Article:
If you want a truly grassroots-drive Georgia Republican Party, join me in declining to vote for anyone who does not ask personally for your vote.

Speaker David Ralston will address the Nov. 28 breakfast of the Cobb Chamber of Commerce Marietta Chapter.

The Georgia Association of Latino Elected Officials has notified the Gainesville City Council that it objects to the at-large districts in which council members are elected.

“At-large voting processes have been undone by litigation in many jurisdictions across the county,” said Jerry Gonzalez, GALEO’s executive director. “We believe the city of Gainesville is not in compliance with the Voting Rights Act and we want to work to eliminate the at-large voting process with the City Council cooperatively.”

File under bad headline writing: “Gov. Deal to pay fees in failed ethics complaint” states the headline in the Rome News-Tribune, which might sound like Governor Deal was being fined for an ethics complaint filed against him. But the story is about the State Ethics Commission deciding against making Rome-based ethics gadfly George Anderson pay the legal fees incurred by Deal’s campaign to defend against a frivolous ethics complaint that was dismissed.

The Government Transparency Commission voted 3-1 on Friday against making Anderson pay a portion of the legal fees that Deal spent to address complaints from Anderson….

Anderson apologized for some of the language used in his complaints. But he said it’s unfair to ask citizens to pay for lawyer fees when their complaints against public officials are rejected.

The executive director of Georgia Common Cause, William Perry, said his group was concerned that forcing citizens to pay would discourage others from filing complaints.

File this one under “please don’t give the General Assembly any ideas.”

Moonshine distillers are making their first batches of legal liquor in this tiny Georgia town’s city hall, not far from the mountains and the maroon, orange and gold canopy of trees that once hid bootleggers from the law.

A handful of moonshine distilleries are scattered around the South, but observers say this is the first they’ve ever seen right in a city hall. The distilleries come amid an increased interest in the U.S. for locally made specialty spirits and beer brewed in homes and micro-breweries.

The Dawsonville moonshine makers and city officials say the operation helps preserve a way of life. It also carries on traditions of an era when moonshine meant extra income for farmers, medicine for their children and helped fuel the beginnings of NASCAR racing.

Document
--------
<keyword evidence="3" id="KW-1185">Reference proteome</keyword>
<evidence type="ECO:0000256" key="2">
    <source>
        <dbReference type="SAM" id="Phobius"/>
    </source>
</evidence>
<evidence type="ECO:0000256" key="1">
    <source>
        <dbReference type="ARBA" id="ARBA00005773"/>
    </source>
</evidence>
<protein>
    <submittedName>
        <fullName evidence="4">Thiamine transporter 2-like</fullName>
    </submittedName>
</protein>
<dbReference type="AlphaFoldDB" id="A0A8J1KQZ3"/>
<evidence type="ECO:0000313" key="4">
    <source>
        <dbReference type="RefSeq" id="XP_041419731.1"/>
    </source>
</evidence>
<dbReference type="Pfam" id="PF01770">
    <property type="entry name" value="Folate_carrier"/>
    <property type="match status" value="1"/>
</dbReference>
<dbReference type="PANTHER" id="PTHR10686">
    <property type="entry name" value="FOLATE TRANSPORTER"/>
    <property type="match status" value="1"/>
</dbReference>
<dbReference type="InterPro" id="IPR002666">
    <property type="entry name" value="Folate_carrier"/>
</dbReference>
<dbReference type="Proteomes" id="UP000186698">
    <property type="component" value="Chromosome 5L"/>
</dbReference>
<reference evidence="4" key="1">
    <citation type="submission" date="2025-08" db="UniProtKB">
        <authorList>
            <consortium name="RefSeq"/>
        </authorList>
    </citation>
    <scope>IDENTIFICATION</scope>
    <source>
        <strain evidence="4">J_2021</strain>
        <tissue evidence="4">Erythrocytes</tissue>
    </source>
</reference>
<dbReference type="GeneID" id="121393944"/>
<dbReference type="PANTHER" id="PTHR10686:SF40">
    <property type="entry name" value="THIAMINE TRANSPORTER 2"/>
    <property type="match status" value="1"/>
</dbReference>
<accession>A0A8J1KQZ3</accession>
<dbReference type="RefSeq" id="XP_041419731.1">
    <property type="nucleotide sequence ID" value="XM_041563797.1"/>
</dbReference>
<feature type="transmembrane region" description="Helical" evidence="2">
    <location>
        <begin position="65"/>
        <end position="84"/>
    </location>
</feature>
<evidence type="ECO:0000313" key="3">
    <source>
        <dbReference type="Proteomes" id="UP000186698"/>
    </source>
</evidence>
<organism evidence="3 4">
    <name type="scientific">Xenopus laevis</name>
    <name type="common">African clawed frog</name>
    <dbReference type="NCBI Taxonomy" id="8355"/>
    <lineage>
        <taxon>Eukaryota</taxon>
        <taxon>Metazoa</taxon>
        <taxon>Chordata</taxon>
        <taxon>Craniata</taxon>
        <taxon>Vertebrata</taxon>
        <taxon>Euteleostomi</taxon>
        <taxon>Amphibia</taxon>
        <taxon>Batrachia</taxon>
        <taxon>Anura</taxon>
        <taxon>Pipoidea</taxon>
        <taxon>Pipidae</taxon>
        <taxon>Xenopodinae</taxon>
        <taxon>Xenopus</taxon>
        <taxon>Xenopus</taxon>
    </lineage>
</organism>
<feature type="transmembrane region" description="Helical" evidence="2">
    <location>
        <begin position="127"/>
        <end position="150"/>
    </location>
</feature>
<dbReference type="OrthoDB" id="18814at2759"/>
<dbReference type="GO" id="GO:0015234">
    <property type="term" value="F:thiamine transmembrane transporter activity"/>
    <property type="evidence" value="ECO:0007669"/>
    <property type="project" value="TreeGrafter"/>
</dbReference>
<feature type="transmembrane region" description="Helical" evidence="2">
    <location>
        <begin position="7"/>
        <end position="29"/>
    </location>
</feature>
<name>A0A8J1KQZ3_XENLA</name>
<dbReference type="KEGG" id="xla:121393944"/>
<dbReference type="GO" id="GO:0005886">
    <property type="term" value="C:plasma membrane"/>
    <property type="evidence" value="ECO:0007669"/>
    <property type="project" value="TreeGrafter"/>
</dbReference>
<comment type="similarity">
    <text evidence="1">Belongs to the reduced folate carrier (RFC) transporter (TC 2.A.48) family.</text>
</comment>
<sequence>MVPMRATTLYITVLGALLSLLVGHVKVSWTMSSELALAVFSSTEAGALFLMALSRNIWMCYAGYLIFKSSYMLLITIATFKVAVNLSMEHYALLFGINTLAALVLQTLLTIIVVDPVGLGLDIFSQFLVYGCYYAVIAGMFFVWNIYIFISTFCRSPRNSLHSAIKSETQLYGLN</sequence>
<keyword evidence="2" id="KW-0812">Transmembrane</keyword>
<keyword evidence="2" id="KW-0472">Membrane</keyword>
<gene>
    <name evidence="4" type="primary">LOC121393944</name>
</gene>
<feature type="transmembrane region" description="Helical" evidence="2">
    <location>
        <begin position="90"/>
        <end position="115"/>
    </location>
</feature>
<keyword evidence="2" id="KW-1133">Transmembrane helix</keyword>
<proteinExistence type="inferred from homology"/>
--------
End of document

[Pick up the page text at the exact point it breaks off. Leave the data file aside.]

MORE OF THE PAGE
“Dawson County was, sure enough, the moonshine capital of the world at one time,” distiller Dwight Bearden said, as he checked on the still where the third batch of Dawsonville Moonshine was being prepared. “It was just a way of life back then.”

Last week, the distillery was delivering the second batch of moonshine it’s made to its distributor, which has orders from liquor stores and other businesses around the state. Georgia law prohibits the distillery from selling its liquor at the site, but allows a distributor to ship it to stores with a liquor license, where it can be sold legally.

Wood recently got approval from state officials to offer small samples for tourists to taste.

State Rep. Rusty Kidd of Milledgeville, who introduced that bill during the most recent session, said Thursday he believes there will be more legislation during the upcoming session that would allow the Dawsonville distillery and others in the state to sell a single bottle of moonshine to tourists who want to take one home.

Locally made and locally grown products are a key aspect of the business, she said. A batch of apples fermenting last week came from the north Georgia town of Ellijay, about 30 miles away, she said.

The local movement has been a successful one in north Georgia, where several vineyards dot the mountain landscape and offer tastings of wines made with locally grown grapes. In Blue Ridge, at least one apple orchard brews and bottles its own apple and peach ciders.

Corn used by the distillery is also grown locally, and the distillery sticks to authentic recipes and doesn’t use any sugar, Wood said.

“This ain’t sugar liquor,” she said, “this is the real deal.”

Senate Leadership Elections: Official Press Releases

Shafer Elected President Pro Tempore by Georgia Senate Republican Caucus

ATLANTA (November 15, 2012) – Senator David Shafer (R-Duluth) has been elected by the Senate Republican Caucus to serve as the next president pro tempore of the Georgia State Senate, effective with the start of the 152nd Legislative Session of the Georgia General Assembly. The Senate Republican Caucus held leadership elections today during a retreat at Little Ocmulgee State Park, where they will also adopt caucus rules and proposed Senate rules for the upcoming legislative session.